Do you charge for the first meeting with an attorney at Fleming & Curti?
Yes. Fleming & Curti charges an initial consultation fee (currently $400 for most types of matters). If you choose to retain us after the initial consultation that fee will be applied to the final bill. For example, if you pay an initial consultation fee to discuss estate planning matters and then retain us to prepare your will and powers of attorney, the total fee will include a credit for the initial consultation payment.
Why do you charge for the first meeting?
We know your time is valuable, and so is ours. We expect to accomplish quite a lot at our first meeting with you. We want to determine the scope of the problem, offer you suggestions on how to address it, decide how you want to proceed, and collect the information that we will need to begin the work. For this reason, we send you a questionnaire to complete and bring with you to the first meeting. Though you may not have met us before, that initial meeting is far more than a “getting to know you” session.
Do all (or most) lawyers charge an initial consultation fee?
There are other lawyers and firms who do not charge an initial consultation fee. While we have not conducted any studies, and know of none available, we suspect that practitioners are about evenly split on the subject. We do not begrudge those who choose not to charge an initial fee, and we do not maintain that our fee is evidence that we are better lawyers. We have found, however, that the initial consultation fee helps focus our (and our clients’) attention on the issues during that first session, and is fair to both client and lawyer.
How much will this (legal work) cost me?
At our first meeting, we will discuss your situation and the nature of the work that needs to be done, describe what we propose to do, and give you an estimate of how long that might take. We will prepare a fee agreement that spells out the work to be done and the fee we will charge. It will indicate whether you are paying a flat fee, an hourly fee, or a percentage fee, and how often you can expect us to bill you. If the scope of the work changes, or if you require additional work that was not discussed at the initial meeting, we will prepare a new fee agreement to cover the additional work. Fleming & Curti’s detailed fee schedule is available online.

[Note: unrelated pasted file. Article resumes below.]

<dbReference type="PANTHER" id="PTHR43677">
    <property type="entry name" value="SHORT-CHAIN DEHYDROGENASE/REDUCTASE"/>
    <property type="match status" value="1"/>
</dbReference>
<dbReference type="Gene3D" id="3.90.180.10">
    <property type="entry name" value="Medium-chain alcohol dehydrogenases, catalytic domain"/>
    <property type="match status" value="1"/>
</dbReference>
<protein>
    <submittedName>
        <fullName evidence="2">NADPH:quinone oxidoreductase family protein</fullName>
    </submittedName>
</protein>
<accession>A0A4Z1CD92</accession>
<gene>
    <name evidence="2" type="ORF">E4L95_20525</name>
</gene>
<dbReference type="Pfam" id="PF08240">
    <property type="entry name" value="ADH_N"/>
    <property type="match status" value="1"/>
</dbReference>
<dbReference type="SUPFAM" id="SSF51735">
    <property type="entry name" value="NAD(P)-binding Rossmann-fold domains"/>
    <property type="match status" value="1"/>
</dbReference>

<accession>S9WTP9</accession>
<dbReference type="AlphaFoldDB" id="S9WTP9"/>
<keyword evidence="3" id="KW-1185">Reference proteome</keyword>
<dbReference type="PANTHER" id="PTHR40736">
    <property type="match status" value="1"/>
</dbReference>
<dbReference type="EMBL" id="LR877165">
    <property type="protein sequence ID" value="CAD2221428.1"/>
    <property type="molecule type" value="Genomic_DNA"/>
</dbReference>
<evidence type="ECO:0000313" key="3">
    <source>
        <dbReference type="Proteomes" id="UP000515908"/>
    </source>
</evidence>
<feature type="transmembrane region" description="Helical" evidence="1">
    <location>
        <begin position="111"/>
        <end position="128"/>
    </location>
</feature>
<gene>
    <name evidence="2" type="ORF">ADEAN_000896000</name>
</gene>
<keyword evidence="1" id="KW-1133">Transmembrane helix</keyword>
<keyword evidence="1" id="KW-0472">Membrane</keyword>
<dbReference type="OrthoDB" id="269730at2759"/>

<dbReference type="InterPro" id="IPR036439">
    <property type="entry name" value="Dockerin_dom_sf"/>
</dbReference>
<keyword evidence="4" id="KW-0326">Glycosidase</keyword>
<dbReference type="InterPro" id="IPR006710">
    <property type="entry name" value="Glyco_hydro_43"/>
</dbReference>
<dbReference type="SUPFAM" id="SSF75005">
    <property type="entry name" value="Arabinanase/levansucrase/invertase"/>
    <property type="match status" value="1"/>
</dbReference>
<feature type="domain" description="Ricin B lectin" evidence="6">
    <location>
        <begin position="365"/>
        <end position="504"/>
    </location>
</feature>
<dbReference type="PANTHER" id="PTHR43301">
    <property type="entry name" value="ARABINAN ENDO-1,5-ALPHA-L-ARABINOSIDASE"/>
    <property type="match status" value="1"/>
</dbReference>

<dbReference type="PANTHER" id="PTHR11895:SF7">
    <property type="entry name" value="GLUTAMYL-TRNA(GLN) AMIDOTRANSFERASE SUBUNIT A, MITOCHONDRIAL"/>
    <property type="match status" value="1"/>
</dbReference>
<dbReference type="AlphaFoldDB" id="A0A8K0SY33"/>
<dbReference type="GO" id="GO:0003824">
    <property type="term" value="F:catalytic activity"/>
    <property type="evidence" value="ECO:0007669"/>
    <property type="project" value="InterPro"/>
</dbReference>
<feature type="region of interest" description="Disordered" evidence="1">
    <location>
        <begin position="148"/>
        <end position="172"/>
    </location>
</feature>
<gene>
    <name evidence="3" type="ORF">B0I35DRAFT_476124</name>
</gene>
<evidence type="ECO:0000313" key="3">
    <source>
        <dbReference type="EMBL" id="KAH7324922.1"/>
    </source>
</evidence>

Unlike some law firms, we do not charge for ordinary postage, photocopying, or telephone expenses. We will charge for extensive photocopying services (if, for example, an entire file must be copied), or for unusual telecommunication services (such as conference calls) or other, similar, items.
Do you charge hourly fees for your representation?
We usually charge at an hourly rate for ALTCS (Medicaid) applications and re-determinations, and for adult guardianship and conservatorship matters. This is because the nature of the work and the amount of time required will vary from client to client, and because it can be difficult to predict these variables in advance. In some cases, we will also be required to submit our hourly billing records to a court for approval, and so we are more likely to charge an hourly fee in those cases. Our hourly rate varies depending on whether the work is performed by the attorneys, paralegals, case managers, and other professionals who work on your case. We bill in tenths of an hour, with a minimum charge of .2 hours for each activity. A few tasks (the review and signing of an annual accounting, preparation of tax returns, or the filing of initial probate pleadings, for example) are charged at a flat rate to reflect the fact that they may require more than a single attorney review or may be the culmination of a long period of individual, unbilled activities. We post our current hourly rates for attorneys and other professionals online, and keep those rates updated. We may change our hourly rates from time to time (in the past about once every two years).